Cursed By Missed Opportunities
HIGH Humorous self-mutilation is fun. (Now there’s a sentence I’ve never written before.)
LOW Visuals from 2003. Innovation from 1903.
WTF Are there really this many bottomless pits in New Orleans?
Here’s a question for old-school gamers: Name three memorable Xbox platformers.
…Yeah, it isn’t easy. In the early ‘aughts, when Sony’s PS2 was bringing the world several platforming franchises and Nintendo was still ruling TVs with Mario and company, Microsoft’s first beastly box was largely devoid of 3D platforming goodness.
While the original Xbox certainly gave us more than its share of amazing games, platforming fans were forced to look elsewhere. So, when a mid-range title like Voodoo Vince showed up unexpectedly, it got lost in the shuffle. However, even those who did remember it from back in the day were a little confused as to why Voodoo Vince: Remastered showed up on release lists.
The story begins in New Orleans’ scenic French Quarter, home of crawdads, gumbo, jazz and … wait for it … voodoo. Gamers are quickly introduced to Madam Charmaine, proprietor of a … wait for it … voodoo shop. It only gets more creative from here.
A few minutes of exposition later, players learn that Madam Charmaine has a particularly potent brand of Zombie Dust, and bad guy Kosmo the Inscrutable wants it. Of course, the robbery efforts go awry and this magical dust brings our titular hero to life, just in time to save the newly kidnapped Charmaine and restore order to the world.
From there, players are whisked into action around the picturesque city of New Orleans, first learning the core mechanics of having Voodoo Vince collect magic potion bottles to restore and build health, while simultaneously learning magic tricks along the way. Unfortunately, this means learning new skills at precisely the moment gameplay requires it, meaning there is zero thought in putting the abilities to use, and rarely any occasion to use the skills again. Even in 2003, this was limp, lackadaisical game design. Today, it’s inexcusable.
One feature that does stand out is how Vince inherits this magic – by maiming himself in increasingly ghastly fashion. No, it’s not graphic, but even voodoo dolls shouldn’t be subject to throwing themselves into meat grinders and pools of acid. Seeing how Vince gets to harm himself next is a refreshing dash of uniqueness in a game otherwise littered with tired platforming tropes.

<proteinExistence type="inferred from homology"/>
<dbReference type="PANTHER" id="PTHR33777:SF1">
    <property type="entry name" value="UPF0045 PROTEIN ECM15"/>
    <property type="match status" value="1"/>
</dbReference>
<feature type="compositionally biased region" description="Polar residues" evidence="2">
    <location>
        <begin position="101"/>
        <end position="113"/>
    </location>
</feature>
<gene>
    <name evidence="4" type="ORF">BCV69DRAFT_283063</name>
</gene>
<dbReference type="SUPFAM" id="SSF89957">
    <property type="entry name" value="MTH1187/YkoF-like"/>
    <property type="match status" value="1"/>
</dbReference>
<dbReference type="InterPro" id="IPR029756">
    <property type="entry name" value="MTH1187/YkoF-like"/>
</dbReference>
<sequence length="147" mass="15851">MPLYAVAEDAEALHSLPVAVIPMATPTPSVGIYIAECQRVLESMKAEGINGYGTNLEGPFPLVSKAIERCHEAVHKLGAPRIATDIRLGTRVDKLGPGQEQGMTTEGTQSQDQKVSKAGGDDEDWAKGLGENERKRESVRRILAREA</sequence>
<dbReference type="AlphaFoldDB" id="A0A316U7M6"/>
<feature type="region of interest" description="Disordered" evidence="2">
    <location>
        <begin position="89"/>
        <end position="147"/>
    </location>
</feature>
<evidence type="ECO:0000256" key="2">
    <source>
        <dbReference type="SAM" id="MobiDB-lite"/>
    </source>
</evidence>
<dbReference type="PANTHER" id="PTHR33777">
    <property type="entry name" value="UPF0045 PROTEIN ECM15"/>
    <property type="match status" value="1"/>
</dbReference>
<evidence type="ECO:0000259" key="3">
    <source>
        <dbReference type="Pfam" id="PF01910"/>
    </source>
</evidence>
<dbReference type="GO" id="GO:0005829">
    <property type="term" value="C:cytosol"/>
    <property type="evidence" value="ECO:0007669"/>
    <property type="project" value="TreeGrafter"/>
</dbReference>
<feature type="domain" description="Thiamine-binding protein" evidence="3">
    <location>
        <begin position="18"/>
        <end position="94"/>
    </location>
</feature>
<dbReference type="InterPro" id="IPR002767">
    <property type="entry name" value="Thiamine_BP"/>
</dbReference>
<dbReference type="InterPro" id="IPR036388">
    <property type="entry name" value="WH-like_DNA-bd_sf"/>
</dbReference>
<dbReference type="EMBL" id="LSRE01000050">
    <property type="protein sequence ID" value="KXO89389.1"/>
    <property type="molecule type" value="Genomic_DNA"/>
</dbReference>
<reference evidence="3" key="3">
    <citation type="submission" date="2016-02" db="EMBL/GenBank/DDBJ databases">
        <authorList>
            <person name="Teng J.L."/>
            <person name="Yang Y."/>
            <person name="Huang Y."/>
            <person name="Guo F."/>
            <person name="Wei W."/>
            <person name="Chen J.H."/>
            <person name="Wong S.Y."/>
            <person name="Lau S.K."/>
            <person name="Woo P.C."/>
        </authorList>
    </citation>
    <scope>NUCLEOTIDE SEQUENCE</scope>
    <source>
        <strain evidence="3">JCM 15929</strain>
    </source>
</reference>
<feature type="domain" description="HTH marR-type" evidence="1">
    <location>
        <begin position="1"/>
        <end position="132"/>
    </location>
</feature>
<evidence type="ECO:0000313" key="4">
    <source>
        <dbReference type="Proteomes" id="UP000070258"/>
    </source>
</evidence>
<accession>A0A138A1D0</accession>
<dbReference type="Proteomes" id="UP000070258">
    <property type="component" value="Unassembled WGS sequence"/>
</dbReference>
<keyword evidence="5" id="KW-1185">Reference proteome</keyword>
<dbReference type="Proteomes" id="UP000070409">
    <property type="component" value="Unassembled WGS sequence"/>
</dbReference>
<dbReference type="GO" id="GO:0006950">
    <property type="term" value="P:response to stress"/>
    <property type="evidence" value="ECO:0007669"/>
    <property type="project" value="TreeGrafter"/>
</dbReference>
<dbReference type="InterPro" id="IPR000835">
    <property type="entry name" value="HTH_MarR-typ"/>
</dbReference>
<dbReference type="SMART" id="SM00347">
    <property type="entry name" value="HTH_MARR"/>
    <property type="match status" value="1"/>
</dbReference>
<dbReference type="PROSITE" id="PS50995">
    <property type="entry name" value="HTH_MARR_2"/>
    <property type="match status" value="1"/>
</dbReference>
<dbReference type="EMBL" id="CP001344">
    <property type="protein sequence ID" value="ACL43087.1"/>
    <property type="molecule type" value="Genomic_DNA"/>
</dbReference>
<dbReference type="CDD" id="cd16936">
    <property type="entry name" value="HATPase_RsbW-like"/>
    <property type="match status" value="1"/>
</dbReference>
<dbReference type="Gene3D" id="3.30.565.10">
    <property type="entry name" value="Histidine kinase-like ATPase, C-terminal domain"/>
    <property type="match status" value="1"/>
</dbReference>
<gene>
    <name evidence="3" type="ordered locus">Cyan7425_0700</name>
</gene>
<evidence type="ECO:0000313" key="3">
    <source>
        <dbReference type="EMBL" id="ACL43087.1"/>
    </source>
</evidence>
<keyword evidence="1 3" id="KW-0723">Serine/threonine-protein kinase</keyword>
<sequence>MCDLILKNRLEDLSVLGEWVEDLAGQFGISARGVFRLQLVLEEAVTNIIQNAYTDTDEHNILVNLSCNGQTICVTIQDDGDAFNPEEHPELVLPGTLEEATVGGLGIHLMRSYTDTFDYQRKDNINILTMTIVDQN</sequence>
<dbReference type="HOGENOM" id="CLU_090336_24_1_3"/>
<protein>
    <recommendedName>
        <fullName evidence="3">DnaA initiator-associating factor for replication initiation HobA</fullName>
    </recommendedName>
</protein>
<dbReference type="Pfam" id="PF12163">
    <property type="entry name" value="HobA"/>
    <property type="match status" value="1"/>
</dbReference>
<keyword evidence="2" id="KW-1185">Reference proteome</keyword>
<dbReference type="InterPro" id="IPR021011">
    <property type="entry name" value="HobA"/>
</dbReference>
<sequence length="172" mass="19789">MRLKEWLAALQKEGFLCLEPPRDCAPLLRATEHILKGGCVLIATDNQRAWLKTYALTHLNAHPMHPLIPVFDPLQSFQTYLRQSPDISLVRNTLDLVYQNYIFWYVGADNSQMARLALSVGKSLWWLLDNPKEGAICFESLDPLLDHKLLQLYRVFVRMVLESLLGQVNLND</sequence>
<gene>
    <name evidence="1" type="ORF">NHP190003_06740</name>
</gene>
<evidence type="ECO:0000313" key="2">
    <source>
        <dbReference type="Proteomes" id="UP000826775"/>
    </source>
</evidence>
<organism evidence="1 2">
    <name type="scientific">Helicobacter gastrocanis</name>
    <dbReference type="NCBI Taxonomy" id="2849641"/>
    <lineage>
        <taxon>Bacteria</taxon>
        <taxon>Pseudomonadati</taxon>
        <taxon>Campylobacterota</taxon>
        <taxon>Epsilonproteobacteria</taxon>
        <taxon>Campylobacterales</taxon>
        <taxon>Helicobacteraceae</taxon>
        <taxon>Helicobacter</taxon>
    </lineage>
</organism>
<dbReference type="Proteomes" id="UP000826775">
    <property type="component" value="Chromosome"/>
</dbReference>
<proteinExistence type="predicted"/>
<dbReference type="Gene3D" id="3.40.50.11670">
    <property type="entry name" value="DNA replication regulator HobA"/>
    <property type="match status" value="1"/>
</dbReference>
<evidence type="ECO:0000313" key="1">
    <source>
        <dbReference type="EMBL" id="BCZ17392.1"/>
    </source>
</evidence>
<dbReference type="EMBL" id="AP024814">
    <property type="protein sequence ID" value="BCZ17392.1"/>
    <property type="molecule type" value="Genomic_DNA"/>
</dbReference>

Indeed, the game is full of proven, but ultimately boring gameplay. Standard combat actions rule the day, with a nearly unstoppable “pulse wave” available should enemies begin to pile up. Given the creative manner in which Vince harms himself to gain power, the developers missed a golden opportunity to defeat enemies in equally unique ways. Over the course of several hours, spinning and punching becomes exhausting, and this oversight becomes impossible to overlook.
Visually, Voodoo Vince: Remastered is a mixed bag. While it’s technically a sharper rendition of the 2003 original, it’s nowhere near modern standards thanks to tons of low-res textures, jagged edges, tearing and glitching throughout the journey. Very few visuals indicate this is a remastered game, and more than a few seem lifted directly from the original, with nary an improvement to be had.
If Voodoo Vince: Remastered was hyper-fast and responsive, the poor visuals would (almost) be forgivable. Instead, the controls are sluggish, load times are unbearable, and framerates begin to chug the instant enemies begin populating the screen. It’s unacceptable in this day and age, and begs the question as to why a C-level retro title was released in such slapdash shape.
The storytelling and voice acting is adequate – even funny at times – but I’m not sure it’s enough to keep gamers playing through glitchy, dated levels. However, it must be noted that the game’s use of authentic, period-appropriate jazz and blues is magnificent. When a moody, murky New Orleans nightscape is met with equally bluesy, downbeat sounds, the atmosphere improves tenfold and Vince’s mission even seems a little more important as a result. I can’t help but wonder — If this level of detail was given to other aspects of the game, would I be writing a different review?
What’s most frustrating about Voodoo Vince: Remastered isn’t the myriad of things it gets wrong, but how close it comes to getting so many things right. For every unique gameplay element or subtle environmental nuance, there are countless reminders that this is a hastily-produced remaster, rather than the proper reintroduction of an old franchise. Despite its tired tropes, I feel Voodoo Vince: Remastered could have been something unique for today’s gamers. If Ratchet & Clank can find platforming success on modern consoles, there’s no reason Vince and his self-mutilation schtick couldn’t be more modern and unique for 2017.
While by no means a terrible game, Voodoo Vince: Remastered will instead be seen as a missed opportunity, and the possible end of a franchise that never really had a chance to get started.
Disclosures: This game was developed by Beep Industries and published by Microsoft Studios. It is currently available on Windows PC and Xbox One. A review copy of the title was obtained via publisher and reviewed on the Xbox One. Approximately 8 hours of play were devoted to the single-player mode and it was completed. There are no multiplayer modes.
Parents: This game is rated T by the ESRB. It’s a lighthearted platforming game, with cartoon violence used for humor, and never becomes graphic or gratuitous. It is rated Teen mostly due to subtle dialogue innuendos and themes.
Deaf & Hard of Hearing: The game uses some audio cues to reflect onscreen action, but these are not necessary for successful gameplay. All dialogue is accompanied by text.
Remappable Controls: The controls are not remappable.
Colorblind Modes: There are no colorblind modes available in the options.